Avid has only sold off it’s consumer division, which includes the former Pinnacle Liquid/Avid Liquid/Avid Studio products. These were $130 off the shelf off your nearest big box store. There was absolutely no integration between Avid’s higher end products (ie, Media Composer and Symphony) and the Avid Studio line. Users that upgraded from Avid Studio to MC may have well come from Sony Vegas/FCP/Premiere or some other NLE. There was no similarity between the two products and they were not developed by the same engineers. For all intents and purposes they were only Avid products because of the logo on the box.

    Avid’s decision to focus on “enterprise” doesn’t mean that consumers won’t still be able to use the products. If a consumer wanted to use MC, they could. Media Composer can still be purchased as software only and can be installed and run on just about any modern computer that meets its system requirements. In fact as of v6, Avid Symphony is now also a software-only product that can be downloaded. If you, as a micro-business, want to invest in a computer and Media Composer you can, there is no enterprise version of any of the software.

    Avid dropping the weight of it’s consumer division is a good thing. Avid does storage and professional-level NLE tools really well. Let them focus on that so the professional editors in the world will have tools to work with.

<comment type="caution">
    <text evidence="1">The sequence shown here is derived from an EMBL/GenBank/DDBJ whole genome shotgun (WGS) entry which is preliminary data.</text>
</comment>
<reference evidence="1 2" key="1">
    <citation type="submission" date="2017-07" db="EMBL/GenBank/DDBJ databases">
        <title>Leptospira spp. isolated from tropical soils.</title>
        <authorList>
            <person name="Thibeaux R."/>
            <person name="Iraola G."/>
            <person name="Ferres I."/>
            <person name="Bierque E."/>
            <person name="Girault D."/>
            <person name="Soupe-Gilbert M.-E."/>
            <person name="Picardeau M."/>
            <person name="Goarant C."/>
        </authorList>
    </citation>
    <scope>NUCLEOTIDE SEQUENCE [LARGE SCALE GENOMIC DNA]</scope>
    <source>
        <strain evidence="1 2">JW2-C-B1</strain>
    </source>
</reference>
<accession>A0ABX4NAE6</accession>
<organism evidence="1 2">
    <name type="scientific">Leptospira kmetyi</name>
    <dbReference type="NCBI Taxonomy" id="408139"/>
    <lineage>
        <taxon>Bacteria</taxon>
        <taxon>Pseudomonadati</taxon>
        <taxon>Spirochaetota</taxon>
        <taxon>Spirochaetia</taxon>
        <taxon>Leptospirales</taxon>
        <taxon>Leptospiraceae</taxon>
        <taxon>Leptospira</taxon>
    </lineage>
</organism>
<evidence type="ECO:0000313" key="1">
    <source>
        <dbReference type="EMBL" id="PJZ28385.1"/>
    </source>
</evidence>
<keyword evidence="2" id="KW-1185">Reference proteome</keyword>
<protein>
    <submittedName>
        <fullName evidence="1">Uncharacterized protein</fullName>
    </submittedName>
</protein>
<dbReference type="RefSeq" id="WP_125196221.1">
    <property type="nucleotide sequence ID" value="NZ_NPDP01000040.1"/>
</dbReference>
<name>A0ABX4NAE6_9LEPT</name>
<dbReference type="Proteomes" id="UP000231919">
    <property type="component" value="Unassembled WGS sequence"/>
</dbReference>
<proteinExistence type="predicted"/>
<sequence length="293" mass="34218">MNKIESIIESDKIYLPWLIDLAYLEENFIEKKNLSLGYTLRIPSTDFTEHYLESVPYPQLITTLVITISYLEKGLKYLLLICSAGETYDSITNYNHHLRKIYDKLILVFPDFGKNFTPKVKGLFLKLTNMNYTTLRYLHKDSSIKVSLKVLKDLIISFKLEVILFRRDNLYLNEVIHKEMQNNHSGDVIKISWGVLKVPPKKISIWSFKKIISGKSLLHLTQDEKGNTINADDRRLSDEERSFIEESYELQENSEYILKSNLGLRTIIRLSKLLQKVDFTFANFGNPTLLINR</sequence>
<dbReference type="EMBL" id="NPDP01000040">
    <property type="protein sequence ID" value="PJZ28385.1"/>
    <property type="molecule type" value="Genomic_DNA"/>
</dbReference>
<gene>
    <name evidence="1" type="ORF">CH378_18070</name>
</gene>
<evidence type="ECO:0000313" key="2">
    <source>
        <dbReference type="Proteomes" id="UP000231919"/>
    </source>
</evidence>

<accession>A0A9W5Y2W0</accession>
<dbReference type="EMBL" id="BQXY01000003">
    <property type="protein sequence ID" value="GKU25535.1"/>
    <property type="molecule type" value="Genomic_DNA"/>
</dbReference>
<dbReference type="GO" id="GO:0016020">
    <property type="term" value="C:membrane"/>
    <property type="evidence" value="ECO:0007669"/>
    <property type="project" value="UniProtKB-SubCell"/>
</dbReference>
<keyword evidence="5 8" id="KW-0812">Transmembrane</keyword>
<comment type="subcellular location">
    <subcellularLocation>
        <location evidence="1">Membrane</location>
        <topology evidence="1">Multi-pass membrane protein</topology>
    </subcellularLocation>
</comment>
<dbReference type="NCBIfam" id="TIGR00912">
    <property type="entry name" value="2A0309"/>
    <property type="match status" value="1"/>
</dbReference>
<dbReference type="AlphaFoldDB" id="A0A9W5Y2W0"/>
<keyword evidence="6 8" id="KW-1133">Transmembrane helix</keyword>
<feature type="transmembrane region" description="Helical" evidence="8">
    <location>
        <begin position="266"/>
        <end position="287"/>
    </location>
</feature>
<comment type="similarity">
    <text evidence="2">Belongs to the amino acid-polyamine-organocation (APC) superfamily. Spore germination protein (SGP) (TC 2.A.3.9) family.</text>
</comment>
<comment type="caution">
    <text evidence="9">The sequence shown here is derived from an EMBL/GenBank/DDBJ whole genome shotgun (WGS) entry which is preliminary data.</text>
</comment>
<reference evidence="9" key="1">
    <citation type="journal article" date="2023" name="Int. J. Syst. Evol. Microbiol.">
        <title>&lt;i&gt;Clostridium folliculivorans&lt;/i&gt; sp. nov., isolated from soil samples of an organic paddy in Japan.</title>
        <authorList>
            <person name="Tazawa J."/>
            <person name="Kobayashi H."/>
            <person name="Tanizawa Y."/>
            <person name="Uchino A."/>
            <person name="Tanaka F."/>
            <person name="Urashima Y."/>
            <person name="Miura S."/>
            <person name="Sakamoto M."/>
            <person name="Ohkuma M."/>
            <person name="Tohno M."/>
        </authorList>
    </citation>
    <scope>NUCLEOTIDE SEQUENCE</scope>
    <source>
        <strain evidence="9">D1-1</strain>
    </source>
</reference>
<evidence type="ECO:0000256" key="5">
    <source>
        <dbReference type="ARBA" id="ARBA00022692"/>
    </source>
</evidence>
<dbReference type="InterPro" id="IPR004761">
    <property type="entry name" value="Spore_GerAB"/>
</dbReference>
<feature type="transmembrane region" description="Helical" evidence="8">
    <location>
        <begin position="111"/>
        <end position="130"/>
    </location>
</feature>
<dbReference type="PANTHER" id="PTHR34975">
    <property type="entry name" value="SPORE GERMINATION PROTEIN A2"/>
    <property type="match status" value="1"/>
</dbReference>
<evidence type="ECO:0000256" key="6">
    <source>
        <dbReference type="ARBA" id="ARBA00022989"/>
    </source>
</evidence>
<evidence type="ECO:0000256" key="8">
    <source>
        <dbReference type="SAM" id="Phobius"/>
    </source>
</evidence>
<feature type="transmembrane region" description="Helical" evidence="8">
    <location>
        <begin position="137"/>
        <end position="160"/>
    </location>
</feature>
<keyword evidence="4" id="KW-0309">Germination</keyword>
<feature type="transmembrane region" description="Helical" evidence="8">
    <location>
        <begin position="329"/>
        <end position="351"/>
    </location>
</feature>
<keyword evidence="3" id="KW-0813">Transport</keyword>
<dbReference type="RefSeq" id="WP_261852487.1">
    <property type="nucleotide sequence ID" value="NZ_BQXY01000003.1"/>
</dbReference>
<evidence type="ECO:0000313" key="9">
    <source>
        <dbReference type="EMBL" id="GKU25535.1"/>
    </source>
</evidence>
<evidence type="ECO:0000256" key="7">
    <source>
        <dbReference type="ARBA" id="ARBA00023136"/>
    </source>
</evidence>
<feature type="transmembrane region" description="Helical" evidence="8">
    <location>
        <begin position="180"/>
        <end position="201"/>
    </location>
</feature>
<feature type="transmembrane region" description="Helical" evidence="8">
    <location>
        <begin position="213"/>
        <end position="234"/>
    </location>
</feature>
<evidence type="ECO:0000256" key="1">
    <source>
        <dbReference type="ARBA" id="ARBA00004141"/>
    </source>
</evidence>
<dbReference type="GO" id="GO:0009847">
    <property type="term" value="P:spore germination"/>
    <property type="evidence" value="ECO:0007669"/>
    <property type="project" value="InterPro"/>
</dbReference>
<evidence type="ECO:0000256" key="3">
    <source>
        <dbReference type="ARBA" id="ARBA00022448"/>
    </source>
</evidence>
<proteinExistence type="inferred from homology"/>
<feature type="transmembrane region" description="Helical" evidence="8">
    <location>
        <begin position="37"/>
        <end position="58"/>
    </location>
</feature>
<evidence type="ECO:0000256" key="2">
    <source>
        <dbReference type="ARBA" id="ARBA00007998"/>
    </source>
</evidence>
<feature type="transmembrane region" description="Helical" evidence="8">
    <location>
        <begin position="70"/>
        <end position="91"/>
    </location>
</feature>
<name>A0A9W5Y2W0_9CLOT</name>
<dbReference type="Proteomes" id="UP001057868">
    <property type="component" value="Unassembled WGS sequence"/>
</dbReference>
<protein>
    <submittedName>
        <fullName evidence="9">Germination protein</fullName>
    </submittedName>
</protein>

• Thanks for catching my gross errors — egads! (I think I got caught up in Blackmagic’s announcement of the Cinema camera at NAB, and forgot they do anything else…my bad. And can you tell that I’ve never actually used Avid video tools or Da Vinci?…sorry.)

      I’m less concerned with the video editing side than with the audio editing line of products. (I have never felt that Media Composer was at the right price point for my business — I could be convinced to try it out in the future. I have several industry editor friends who won’t touch anything other than Avid.) When Avid bought Digidesign (ProTools’ original maker), and, by association, M-Audio, there was an expectation that Avid could create a unified line of audio products across all price points, form “pro-sumer” to “pro.” And they kinda did, with the M-powered line of ProTools products. But now that Avid has decoupled the software from the hardware, their business model is different (and potentially similar to their business model for the software-only Symphony). M-Audio hardware, and all of their other pro-sumer products, are not needed. Some of them are actually good, though, and I am not happy to see them go to Numark (a company with which I have never had very good results).

      So, I guess my beef comes from Avid making this big purchase of Digi/M-Audio, and then kinda pulling the company apart to better serve their needs. (I guess that’s what companies do, right?) And you are quite possibly correct that making this move might help Avid focus on what it does well. But I’m waiting for ProTools to get as much attention from Avid as they give their video tools; when that happens, I’ll be a very happy video/audio editor.